The ARM Cortex architecture provides two instructions for entering sleep or low power mode – WFE (Wait For Event) and WFI (Wait For Interrupt). Understanding the differences between WFE and WFI is important for optimizing power consumption and wakeup latency in ARM-based systems.
What is WFE?
WFE (Wait For Event) instructs the processor to enter a low power state until a wakeup event occurs. The processor may power down unused components while waiting for the event. WFE only responds to events generated by another processor core in a multi-core system. Events that trigger wakeup include:
- Setting the CPU’s event flag register by another core
- Executing a SEV instruction on another core
- Asserting the physical CPU’s wakeup interrupt
WFE is used for synchronizing between cores in a multi-core ARM system. The instruction can minimize power consumption while waiting on operations running on other cores.
What is WFI?
WFI (Wait For Interrupt) also puts the processor into a low power state until resumed by an interrupt. However, WFI can be awakened by interrupts from any source, including:
- Interrupts from internal system peripherals
- External interrupts from GPIO pins
- Virtual interrupts from a hypervisor
- Physical CPU wakeup interrupts
WFI allows the processor to enter low power mode while waiting for any interrupt event in the system. This makes it more flexible than WFE for system-wide low power states.
Key Differences Between WFE and WFI
The main differences between WFE and WFI are:
- Event Sources – WFE only wakes up on events from other cores. WFI wakes up on any interrupt.
- Latency – WFE has lower wakeup latency as it only needs to check core internal events.
- Coordination – WFE is used for synchronization between cores. WFI can independently enter low power mode.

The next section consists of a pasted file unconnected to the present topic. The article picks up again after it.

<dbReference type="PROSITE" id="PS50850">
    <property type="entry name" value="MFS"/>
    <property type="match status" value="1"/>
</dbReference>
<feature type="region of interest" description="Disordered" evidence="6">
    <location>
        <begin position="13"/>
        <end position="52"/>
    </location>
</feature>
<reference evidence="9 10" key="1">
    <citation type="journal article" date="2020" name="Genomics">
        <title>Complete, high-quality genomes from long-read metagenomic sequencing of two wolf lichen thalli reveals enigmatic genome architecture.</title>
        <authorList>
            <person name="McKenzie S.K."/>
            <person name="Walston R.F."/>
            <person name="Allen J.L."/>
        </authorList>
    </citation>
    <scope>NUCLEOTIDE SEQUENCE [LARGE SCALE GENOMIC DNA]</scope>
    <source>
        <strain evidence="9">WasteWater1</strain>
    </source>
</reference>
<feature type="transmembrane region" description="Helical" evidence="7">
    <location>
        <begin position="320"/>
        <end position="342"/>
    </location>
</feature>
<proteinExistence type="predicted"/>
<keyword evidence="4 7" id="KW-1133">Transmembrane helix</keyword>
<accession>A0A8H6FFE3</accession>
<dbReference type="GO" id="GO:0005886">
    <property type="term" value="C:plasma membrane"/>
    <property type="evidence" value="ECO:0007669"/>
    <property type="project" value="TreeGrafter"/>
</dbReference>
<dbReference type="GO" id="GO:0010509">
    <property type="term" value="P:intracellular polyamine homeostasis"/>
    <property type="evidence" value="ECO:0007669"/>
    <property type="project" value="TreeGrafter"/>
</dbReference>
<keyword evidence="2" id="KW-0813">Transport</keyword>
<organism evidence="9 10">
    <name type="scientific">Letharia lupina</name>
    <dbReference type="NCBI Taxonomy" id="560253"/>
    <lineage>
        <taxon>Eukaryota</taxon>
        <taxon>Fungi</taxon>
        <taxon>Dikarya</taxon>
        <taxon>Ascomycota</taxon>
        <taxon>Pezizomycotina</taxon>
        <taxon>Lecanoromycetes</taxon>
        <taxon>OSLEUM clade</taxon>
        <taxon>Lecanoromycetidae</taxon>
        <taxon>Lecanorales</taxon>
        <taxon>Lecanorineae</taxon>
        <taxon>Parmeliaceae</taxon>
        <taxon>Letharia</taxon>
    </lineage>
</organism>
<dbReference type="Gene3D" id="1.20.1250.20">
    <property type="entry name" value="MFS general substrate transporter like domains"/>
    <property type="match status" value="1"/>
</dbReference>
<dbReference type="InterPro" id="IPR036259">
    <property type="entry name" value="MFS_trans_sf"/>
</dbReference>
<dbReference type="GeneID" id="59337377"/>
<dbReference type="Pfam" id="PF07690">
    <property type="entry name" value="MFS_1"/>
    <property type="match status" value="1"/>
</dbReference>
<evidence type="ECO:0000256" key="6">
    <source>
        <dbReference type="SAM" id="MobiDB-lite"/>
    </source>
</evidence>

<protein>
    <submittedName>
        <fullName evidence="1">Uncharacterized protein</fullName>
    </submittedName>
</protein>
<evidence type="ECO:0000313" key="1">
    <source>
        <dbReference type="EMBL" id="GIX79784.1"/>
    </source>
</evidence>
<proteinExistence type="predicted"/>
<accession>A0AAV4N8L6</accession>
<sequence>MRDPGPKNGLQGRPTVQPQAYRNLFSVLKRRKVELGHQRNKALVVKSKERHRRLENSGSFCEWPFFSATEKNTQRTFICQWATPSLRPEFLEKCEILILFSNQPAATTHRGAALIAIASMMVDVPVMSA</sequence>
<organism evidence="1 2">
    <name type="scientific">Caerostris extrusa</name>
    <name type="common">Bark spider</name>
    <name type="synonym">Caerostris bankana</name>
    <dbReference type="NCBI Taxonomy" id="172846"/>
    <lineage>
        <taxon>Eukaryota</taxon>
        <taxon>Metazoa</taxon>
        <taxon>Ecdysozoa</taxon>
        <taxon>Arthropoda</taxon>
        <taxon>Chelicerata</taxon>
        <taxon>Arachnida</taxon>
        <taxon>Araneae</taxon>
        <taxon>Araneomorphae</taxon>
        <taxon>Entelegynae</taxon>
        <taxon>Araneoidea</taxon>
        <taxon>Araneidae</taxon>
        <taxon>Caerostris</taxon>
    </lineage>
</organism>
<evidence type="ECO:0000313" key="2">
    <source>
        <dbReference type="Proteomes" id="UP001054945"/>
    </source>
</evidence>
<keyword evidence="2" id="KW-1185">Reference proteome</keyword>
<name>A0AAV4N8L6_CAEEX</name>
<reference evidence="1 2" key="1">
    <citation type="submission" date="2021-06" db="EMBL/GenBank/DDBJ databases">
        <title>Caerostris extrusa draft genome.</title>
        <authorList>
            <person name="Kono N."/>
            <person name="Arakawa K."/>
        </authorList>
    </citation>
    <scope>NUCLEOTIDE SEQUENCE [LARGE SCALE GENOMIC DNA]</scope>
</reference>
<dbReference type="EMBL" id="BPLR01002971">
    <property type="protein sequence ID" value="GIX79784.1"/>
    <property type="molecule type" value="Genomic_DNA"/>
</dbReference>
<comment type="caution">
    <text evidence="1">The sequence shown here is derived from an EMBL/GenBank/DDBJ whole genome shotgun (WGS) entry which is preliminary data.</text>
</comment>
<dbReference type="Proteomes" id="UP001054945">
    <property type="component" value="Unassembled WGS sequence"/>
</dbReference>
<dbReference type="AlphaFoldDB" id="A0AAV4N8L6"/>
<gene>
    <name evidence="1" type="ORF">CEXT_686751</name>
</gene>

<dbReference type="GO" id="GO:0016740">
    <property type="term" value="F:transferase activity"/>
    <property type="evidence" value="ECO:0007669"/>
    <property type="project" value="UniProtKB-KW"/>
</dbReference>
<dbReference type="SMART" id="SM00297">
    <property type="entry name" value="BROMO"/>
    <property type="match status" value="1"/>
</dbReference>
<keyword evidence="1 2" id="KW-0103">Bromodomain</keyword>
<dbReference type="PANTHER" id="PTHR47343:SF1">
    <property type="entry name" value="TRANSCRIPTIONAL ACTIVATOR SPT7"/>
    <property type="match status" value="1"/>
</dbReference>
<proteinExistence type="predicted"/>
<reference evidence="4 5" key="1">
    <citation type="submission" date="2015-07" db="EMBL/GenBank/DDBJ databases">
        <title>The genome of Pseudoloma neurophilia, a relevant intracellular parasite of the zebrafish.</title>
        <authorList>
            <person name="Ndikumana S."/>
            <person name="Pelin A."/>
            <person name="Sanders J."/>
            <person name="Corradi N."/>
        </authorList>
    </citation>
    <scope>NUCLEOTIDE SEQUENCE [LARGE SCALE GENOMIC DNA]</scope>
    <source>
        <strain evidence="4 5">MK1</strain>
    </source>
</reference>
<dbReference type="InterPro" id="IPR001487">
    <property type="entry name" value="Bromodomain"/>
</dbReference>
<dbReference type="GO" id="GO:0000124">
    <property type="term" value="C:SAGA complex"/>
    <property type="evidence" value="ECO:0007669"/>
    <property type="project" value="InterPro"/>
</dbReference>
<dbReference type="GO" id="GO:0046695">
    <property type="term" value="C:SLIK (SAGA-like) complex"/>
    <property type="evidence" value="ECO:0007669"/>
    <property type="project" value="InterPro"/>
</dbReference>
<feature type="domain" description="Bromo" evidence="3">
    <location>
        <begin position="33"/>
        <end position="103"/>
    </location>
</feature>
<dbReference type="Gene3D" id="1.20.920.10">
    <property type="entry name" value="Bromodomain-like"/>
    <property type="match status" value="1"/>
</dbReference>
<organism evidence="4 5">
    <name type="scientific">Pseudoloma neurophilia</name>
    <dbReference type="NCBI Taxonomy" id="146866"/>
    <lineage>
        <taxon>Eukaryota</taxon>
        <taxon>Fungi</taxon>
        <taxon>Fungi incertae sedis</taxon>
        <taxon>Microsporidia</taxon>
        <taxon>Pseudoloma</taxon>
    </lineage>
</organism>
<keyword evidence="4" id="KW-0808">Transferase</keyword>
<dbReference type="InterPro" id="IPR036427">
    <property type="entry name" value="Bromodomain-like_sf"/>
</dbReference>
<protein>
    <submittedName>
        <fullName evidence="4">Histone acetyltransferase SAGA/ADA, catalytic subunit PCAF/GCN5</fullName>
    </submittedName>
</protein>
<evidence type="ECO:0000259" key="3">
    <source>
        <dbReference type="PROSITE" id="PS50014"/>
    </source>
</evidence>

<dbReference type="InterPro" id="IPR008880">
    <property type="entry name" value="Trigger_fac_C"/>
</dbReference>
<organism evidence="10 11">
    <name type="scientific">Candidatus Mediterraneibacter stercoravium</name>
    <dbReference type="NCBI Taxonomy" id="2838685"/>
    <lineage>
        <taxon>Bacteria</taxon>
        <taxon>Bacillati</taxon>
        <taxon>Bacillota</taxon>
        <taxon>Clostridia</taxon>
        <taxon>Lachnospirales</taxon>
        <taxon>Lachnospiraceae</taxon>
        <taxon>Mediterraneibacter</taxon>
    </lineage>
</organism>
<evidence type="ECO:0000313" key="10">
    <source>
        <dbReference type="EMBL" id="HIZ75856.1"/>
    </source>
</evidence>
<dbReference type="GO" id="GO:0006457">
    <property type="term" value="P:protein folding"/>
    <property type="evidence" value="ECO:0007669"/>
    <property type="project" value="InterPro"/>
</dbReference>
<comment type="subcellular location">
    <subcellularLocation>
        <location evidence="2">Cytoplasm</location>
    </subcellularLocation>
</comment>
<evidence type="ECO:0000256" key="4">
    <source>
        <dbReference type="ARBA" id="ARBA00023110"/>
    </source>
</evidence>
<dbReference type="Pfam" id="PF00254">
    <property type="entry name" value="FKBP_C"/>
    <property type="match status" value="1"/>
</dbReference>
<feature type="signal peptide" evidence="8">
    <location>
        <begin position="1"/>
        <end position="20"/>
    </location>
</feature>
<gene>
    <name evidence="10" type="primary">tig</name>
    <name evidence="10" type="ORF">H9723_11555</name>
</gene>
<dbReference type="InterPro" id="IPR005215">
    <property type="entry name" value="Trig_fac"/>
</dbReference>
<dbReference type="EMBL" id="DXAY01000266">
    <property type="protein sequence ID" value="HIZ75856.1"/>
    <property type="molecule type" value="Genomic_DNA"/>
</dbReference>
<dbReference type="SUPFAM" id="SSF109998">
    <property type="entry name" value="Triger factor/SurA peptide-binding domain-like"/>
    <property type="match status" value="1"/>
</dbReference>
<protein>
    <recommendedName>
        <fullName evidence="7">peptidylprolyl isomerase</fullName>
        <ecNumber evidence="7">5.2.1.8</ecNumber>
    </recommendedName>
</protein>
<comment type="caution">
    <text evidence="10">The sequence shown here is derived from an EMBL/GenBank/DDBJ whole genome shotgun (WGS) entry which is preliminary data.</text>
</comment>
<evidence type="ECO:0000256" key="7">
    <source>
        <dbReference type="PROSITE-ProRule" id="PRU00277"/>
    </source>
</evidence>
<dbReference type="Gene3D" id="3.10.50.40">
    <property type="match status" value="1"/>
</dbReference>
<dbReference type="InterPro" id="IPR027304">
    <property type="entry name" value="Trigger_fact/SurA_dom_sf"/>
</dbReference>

- Power Savings – WFI allows full system power down; WFE only affects the CPU/cluster.
WFE Detailed Behavior
The steps the processor takes when executing a WFE instruction are:
- Check if an event flag is already set for this processor – if yes, exit immediately
- Suspend execution and enter low power state
- Monitor event flag register and wakeup interrupt signals
- When event flag or interrupt detected, exit low power state
- Clear the event flag
- Resume execution after WFE instruction
The processor may power gate unused internal components while waiting for the wake event. However, it continues to monitor event flag registers and wakeup interrupts.
WFI Detailed Behavior
When executing a WFI instruction, the processor will:
- Check for any pending interrupts – if found, exit immediately
- Enter low power state, disabling interrupts
- Monitor incoming external, peripheral, virtual, and physical wakeup interrupts
- On receiving a valid interrupt, exit low power state
- Re-enable interrupt handling and fetch next instruction after WFI
WFI allows full system power down, except for interrupt monitoring logic. Interrupts are disabled during WFI to avoid immediately waking the processor again.
Using WFE and WFI in ARM Systems
The ARM Architecture Reference Manual recommends using WFE for core-to-core synchronization and WFI for general low power states waiting for any interrupt. Some usage examples include:
- Use WFE when signaling between cores, for example with mutexes or semaphores.
- Use WFE in a multicore interrupt handler to wake up other cores.
- Use WFI when idling a core that is waiting for a peripheral or external interrupt.
- Use WFI when entering low power mode in a single core system.
Software should use WFE and WFI whenever the processor does not need to actively run instructions. Preventing unwanted clocking and power usage can significantly reduce energy consumption.
Considerations When Using WFE vs WFI
There are some key considerations when deciding between using WFE or WFI:
- Wakeup latency – WFE has lower latency as it only monitors core events.
- Coordination overhead – WFE requires managing event flags between cores.
- Peripheral readiness – Peripherals may require initialization code to run after WFI.
- Interrupt sources – WFI can wake from more sources than WFE.
- Power savings – WFI allows full system suspend; WFE only affects the CPU cluster.
So in summary, WFE has lower overhead and latency but works best for core synchronization. WFI provides greater flexibility and power savings when waiting for interrupts.
The ARM WFE and WFI instructions both allow entering low power states until a resume event occurs. However, WFE focuses on multi-core coordination by waiting for events from other cores. WFI provides more flexibility by waiting for any interrupt. Understanding their differences allows optimally utilizing these instructions to reduce power consumption in ARM devices.